Mon. Jan 24th, 2022


Since I moved to India’s business capital Mumbai at the end of November, financiers have greeted me with an encouraging greeting: “You have arrived in India at a wonderful time!”

With the subcontinent bouncing back from the economic consequences of the coronavirus pandemic, India’s bankers and brokers have valid reason to be optimistic. Last year was a wonderful one for transaction makers – although they may not have been able to celebrate with the office parties of yesteryear.

“After at least seven or eight years of famine, 2021 was a year of feasting,” says Saurabh Mukherjea, founder and chief investment officer of Indian fund manager Marcellus.

With India’s stock markets on the rise, private equity investments reached a record $ 40 billion in 2021, sharply higher than 2020’s $ 35 billion. And a series of high-profile initial public offerings raised $ 15 billion last year, up from $ 9.2 billion in 2020.

Dozens of new billionaires were minted when India’s economy, devastated by severe pandemic-related restrictions, began to grow again. And Morgan Stanley says the consensus forecast for earnings growth for MSCI India index companies is 42 percent for the year to March and 20 percent next year.

“India is as good a story as you can get,” says Asit Bhatia, Managing Director of Global Corporate and Investment Banking at Bank of America. The bank was last week a forerunner of India’s largest ever-denominated corporate debt issue of India, a $ 4 billion fundraiser by Mukesh Ambani’s Reliance Industries.

Mukherjea adds: “This is the sunniest economic outlook we have had for at least a decade.”

Last few years run of technological IPOs, such as online beauty retailer Nykaa and food delivery app Zomato, was a good sign for 2022, according to Bhatia. He adds: “We have a pipeline of such companies that want to list over the next few months.”

With easy money flooding stock and debt markets, many companies have taken the opportunity to strengthen their balance sheets, or refinance to get cheaper debt. “Now, in my opinion, that stage is coming to an end and we are seeing corporate and [financial institutions] looking for capital for growth and capital, ”says Bhatia.

Skeptics will point out, however, that while Nykaa and Zomato did well, the box office offer for digital payment firm Paytm disappointed, which falls far below its flotation price.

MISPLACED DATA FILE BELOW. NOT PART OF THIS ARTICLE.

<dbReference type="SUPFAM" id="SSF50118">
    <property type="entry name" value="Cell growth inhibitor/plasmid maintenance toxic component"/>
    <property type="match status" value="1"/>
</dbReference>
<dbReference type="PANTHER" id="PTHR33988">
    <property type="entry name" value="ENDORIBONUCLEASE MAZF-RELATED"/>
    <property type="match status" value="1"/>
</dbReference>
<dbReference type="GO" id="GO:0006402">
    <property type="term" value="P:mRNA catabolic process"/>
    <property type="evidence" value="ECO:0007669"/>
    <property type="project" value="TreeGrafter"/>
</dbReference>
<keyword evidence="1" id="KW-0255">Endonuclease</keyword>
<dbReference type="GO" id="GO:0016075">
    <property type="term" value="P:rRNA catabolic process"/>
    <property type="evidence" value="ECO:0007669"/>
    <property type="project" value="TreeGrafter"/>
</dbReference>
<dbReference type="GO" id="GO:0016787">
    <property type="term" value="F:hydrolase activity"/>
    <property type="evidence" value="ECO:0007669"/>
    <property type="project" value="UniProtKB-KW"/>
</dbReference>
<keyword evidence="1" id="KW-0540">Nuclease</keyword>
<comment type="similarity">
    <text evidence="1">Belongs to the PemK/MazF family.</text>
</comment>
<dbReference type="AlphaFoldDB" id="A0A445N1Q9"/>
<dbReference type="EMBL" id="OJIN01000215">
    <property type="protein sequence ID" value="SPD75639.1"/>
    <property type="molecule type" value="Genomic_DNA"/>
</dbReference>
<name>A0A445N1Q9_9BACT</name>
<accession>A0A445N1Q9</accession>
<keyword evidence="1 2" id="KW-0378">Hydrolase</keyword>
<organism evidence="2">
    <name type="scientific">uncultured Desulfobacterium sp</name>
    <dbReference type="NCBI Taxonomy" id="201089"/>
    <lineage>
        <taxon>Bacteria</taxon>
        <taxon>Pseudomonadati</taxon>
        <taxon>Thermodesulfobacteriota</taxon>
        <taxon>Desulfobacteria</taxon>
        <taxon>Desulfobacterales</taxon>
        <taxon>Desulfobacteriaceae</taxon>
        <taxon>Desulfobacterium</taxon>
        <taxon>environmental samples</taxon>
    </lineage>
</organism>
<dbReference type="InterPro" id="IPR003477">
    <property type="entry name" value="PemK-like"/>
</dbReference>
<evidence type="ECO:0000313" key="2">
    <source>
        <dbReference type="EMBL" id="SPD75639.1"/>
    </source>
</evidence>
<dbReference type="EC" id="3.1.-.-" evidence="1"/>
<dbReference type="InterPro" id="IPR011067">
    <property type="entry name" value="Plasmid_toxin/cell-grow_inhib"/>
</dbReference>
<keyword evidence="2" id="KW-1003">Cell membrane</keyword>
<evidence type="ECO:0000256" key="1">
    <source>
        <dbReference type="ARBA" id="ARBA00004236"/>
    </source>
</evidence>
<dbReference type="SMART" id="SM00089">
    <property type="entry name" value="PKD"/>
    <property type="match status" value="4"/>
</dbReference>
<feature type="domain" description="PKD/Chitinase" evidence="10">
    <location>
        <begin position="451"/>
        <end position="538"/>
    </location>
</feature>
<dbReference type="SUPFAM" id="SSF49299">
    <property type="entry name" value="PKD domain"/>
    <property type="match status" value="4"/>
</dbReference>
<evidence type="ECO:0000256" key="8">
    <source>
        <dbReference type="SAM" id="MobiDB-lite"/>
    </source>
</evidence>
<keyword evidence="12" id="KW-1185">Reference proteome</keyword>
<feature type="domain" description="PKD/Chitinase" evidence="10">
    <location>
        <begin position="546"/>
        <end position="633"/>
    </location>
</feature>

And for all the markets’ optimism, it was not entirely self-evident. India’s economic “recovery has so far progressed unevenly”, Shaktikanta Das, India’s central bank governor, acknowledge back in November. But, he argued, the country “has the potential to grow at a fairly high pace” once the pandemic subsides, and the IMF projects that India will be one of the fastest growing major economies in 2022.

“The bottom of the economy is weak due to Covid waves,” says a person working in the financial sector, adding that India was “fairly solid against others”. The government last week announced its estimate of economic growth for the year to March 31: it is still among the fastest in the world, at 9.2 percent, but a shadow below the 9.5 percent originally predicted.

There are potential problems ahead. When US interest rates rise, foreign fund managers can reallocate holdings to less risky markets, and the Reserve Bank of India will increase borrowing costs. Like the rest of the world, inflation has arrived here – rising prices are a headache for New Delhi, and India’s most vulnerable people can afford to pay more for food.

Politics can also cast a shadow over markets. Last February, India’s Minister of Finance explained an ambitious rejection policy, including sales of state-owned banks and insurance companies. Yet the government has so far only succeeded sell state-owned company Air India to the Tata group.

With Prime Minister Narendra Modi forced to cave farmers and abandon proposed agricultural reforms, and crucial elections coming in India’s most populous state Uttar Pradesh, bankers and money managers will examine New Delhi’s political will to continue with reforms. If the ruling Bharatiya Janata party loses local elections in Uttar Pradesh, investors will face political uncertainty.

And while many bankers find many reasons to be cheerful, others are sure that the good times may not last forever. “I have no doubt that the stock market is a bubble,” says one market veteran. But, he adds, “I do not think it’s an India story, it’s a global story.”

chloe.cornish@ft.com



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